“We got the idea from one of their fans in Wisconsin,” he said. “He told us he was willing to pay $12 to watch a webcast. And for whatever reason, Josh and John have sold as many CDs in Belgium and Japan combined as they did in the U.S. So their fans over there can buy the webcast, too. And they’ll also see Jamie Searle and Thom Hoskins’ set, so it’ll be good for everyone.”

Money Wolf has a roster of nine bands and performers, including Dollar Fox and Hankel’s band, the Hillary Watts Riot. Both bands have performed at secret shows, which have become another way to showcase local artists. The list of secret show headliners is impressive. It includes Sam Baker and Jon Dee Graham, both national touring artists.

“The Sam Baker show was amazing,” Hankel said. “He played at Tommy’s house in front of about 40 people.”

That was in February 2013. The following September, Baker played to nearly 1,000 fans at the Folly Theater. He is returning to the Folly on Sept. 20.

The atmosphere at the secret shows is a major selling point. Audiences are attentive and respectful.

“Josh and John can’t really play at a bar, unless the bar makes it clear it’s a sit-down-and-listen show,” Hankel said.

All the proceeds from the show go to the performers, even the money from donations at the bar. Hankel said Graham took home about $600 from his show, including sales of merchandise.

Money Wolf has other projects in the works. On Aug. 2, it is launching a monthly event at Coda Bar & Grill, 1744 Broadway.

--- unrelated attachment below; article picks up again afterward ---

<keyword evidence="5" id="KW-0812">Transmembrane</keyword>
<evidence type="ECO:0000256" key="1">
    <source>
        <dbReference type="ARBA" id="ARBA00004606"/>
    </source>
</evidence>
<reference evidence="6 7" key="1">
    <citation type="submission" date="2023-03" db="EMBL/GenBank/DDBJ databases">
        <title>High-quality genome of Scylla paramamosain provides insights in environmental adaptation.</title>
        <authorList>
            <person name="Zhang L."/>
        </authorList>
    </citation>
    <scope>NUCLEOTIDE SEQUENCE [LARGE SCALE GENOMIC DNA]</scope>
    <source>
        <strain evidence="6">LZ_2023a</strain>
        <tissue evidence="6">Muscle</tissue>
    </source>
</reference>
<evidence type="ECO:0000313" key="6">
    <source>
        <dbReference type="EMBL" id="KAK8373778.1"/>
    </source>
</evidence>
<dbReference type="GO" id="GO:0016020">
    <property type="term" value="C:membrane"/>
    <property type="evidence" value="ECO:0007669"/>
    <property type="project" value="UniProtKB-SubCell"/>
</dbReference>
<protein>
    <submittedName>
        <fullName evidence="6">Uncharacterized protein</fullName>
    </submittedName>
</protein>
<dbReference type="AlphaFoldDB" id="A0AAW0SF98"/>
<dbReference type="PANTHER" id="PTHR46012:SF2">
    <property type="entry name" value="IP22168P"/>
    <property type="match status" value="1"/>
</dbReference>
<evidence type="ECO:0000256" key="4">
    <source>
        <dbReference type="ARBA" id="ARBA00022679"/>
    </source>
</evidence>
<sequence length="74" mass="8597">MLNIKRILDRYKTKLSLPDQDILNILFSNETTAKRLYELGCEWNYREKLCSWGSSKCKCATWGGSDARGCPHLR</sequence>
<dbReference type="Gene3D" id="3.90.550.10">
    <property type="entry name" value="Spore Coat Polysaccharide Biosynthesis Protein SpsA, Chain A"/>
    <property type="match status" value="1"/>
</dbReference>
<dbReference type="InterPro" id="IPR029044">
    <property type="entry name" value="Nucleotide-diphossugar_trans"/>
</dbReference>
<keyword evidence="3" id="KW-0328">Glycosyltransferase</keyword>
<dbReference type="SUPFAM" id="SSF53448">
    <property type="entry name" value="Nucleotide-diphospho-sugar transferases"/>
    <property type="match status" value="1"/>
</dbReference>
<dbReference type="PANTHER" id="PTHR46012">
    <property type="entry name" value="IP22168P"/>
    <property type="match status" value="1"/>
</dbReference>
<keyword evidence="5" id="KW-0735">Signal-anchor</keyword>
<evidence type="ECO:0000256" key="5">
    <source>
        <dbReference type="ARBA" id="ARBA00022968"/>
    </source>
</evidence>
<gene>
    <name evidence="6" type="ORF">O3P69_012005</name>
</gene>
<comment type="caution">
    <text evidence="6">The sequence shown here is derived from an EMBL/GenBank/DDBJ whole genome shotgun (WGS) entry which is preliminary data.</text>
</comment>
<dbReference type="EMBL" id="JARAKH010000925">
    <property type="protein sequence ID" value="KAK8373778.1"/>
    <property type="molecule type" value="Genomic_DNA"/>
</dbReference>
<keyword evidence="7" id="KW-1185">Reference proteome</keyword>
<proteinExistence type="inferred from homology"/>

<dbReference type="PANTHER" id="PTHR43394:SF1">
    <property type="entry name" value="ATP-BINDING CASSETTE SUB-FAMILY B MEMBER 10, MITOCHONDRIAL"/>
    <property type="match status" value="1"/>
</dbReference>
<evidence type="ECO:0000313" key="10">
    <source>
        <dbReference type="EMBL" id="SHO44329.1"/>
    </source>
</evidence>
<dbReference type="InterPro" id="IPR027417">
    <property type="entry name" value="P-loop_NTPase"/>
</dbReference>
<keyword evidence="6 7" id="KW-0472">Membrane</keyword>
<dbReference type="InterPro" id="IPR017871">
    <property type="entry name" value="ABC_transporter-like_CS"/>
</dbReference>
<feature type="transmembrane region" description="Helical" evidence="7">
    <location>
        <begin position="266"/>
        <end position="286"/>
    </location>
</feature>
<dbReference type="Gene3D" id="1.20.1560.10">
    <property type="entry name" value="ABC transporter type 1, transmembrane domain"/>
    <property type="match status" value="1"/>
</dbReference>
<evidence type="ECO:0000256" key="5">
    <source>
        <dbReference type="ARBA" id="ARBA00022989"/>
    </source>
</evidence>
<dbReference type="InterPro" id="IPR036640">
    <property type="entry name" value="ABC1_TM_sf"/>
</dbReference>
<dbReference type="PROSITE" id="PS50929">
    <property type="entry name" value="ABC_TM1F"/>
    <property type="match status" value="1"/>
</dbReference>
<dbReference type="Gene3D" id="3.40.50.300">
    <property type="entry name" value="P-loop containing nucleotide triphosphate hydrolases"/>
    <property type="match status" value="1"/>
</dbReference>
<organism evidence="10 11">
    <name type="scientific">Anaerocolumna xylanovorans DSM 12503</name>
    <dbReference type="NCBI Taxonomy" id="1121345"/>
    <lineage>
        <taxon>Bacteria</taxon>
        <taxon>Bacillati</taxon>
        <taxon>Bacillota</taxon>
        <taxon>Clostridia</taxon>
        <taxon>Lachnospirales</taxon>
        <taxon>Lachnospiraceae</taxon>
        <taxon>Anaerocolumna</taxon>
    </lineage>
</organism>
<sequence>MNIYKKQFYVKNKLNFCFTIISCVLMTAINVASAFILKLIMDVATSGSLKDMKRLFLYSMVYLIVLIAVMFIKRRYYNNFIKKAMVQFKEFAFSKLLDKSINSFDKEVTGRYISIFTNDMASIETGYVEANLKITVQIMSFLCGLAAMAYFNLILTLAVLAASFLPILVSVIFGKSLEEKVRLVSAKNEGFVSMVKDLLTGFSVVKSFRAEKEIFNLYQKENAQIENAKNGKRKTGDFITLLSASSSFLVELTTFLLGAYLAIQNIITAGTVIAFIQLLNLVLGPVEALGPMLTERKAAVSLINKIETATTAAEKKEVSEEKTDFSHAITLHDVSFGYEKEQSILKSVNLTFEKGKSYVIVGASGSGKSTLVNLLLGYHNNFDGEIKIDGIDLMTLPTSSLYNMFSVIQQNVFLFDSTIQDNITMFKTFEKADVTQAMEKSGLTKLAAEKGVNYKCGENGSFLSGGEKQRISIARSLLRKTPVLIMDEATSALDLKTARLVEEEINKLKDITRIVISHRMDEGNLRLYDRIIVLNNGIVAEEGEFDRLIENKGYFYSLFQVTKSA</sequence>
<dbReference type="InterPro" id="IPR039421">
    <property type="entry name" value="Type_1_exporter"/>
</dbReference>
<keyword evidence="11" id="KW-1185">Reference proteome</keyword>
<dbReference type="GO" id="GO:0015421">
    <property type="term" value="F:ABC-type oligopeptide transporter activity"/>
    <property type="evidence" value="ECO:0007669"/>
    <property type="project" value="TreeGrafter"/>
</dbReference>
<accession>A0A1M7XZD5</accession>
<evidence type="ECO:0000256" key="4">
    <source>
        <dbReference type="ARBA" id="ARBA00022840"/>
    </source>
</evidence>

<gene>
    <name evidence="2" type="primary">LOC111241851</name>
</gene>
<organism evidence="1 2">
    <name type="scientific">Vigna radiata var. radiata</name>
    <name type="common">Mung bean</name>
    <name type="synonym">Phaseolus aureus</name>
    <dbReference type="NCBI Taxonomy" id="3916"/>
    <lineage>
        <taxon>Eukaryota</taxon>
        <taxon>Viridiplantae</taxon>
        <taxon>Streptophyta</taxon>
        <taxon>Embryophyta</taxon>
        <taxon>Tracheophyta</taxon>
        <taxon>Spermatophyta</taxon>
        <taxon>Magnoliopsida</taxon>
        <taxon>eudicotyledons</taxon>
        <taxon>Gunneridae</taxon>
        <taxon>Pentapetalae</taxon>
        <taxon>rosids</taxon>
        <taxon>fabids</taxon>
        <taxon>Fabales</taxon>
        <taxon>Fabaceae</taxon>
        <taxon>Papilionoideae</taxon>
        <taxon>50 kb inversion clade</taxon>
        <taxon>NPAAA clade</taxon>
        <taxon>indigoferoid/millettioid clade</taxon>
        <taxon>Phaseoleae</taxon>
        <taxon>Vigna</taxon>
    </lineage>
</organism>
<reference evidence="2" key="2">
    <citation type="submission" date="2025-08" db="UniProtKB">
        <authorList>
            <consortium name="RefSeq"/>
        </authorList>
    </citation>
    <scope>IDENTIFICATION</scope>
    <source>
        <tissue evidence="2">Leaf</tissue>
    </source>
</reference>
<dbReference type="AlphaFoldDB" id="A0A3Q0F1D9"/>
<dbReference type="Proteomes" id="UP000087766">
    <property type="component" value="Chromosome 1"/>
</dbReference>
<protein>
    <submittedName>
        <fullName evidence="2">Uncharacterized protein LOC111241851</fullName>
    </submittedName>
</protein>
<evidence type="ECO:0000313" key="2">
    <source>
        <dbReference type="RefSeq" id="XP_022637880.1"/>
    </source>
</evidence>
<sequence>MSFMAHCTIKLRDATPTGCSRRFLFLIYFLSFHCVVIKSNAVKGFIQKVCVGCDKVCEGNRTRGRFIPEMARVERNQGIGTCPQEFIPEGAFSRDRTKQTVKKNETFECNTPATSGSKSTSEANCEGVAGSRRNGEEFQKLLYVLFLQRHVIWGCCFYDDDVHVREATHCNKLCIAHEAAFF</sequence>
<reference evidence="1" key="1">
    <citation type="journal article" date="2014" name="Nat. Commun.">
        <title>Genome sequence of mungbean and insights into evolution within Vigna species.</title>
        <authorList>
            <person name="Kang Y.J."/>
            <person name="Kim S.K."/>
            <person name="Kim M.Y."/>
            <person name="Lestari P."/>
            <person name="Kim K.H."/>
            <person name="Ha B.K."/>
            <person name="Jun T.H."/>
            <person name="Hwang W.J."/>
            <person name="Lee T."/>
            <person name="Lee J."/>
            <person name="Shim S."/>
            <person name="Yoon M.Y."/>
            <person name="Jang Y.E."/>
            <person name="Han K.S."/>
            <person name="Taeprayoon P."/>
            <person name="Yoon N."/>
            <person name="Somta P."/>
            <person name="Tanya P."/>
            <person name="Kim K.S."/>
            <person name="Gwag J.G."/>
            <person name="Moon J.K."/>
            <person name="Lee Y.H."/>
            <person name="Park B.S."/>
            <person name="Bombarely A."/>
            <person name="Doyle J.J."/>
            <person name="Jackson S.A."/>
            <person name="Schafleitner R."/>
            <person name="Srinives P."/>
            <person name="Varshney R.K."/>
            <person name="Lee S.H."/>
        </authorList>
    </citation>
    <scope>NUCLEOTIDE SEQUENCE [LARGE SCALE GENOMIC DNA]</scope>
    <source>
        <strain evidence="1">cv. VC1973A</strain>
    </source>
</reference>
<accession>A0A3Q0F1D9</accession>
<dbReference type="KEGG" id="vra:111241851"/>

“It’s a monthly afternoon day-drinkers music showcase, from 2 to 4 on the first Saturday of the month,” he said. “We’re going to keep it upbeat, just rock bands. And it’ll be all local.”

The collective is also working on a singer/songwriter series with a local record store that will involve a pressing of a vinyl record to be sold exclusively at that store. It’s all part of the broadening vision of a group of musicians and music fans who wants good music to be heard.

“Being a label is probably the smallest part of what we do,” Hankel said. “Tommy said it really well on (the radio) the other day. He said our specialty is finding unique ways to help artists connect with fans. And it’s true. Whether it’s a releasing a strange little 7-inch single or putting on the secret shows or bringing in Sam Baker or Jon Dee Graham.”

To reach Timothy Finn, call 816-234-4781 or send email to tfinn@kcstar.com.

THURSDAY

Money Wolf’s Secret Show No. 7, a house concert, begins at 7 p.m. Thursday at 4241 Harrison St. The lineup: Josh Harty and John Statz, Jamie Searle and Thom Hoskins. Harty and Statz are an indie-folk duo. This will be their second performance in Kansas City. In February, they performed at the Folk Alliance International Conference at the Westin Crown Center. Admission is $12. All proceeds go to the musicians. The show will also be streamed live via ustream.tv/channel/money-wolf-music. Cost is $12.

Join the Discussion

The Kansas City Star is pleased to provide this opportunity to share information, experiences and observations about what's in the news. Some of the comments may be reprinted elsewhere on the site or in the newspaper. We encourage lively, open debate on the issues of the day, and ask that you refrain from profanity, hate speech, personal comments and remarks that are off point. Thank you for taking the time to offer your thoughts.

Terms of Service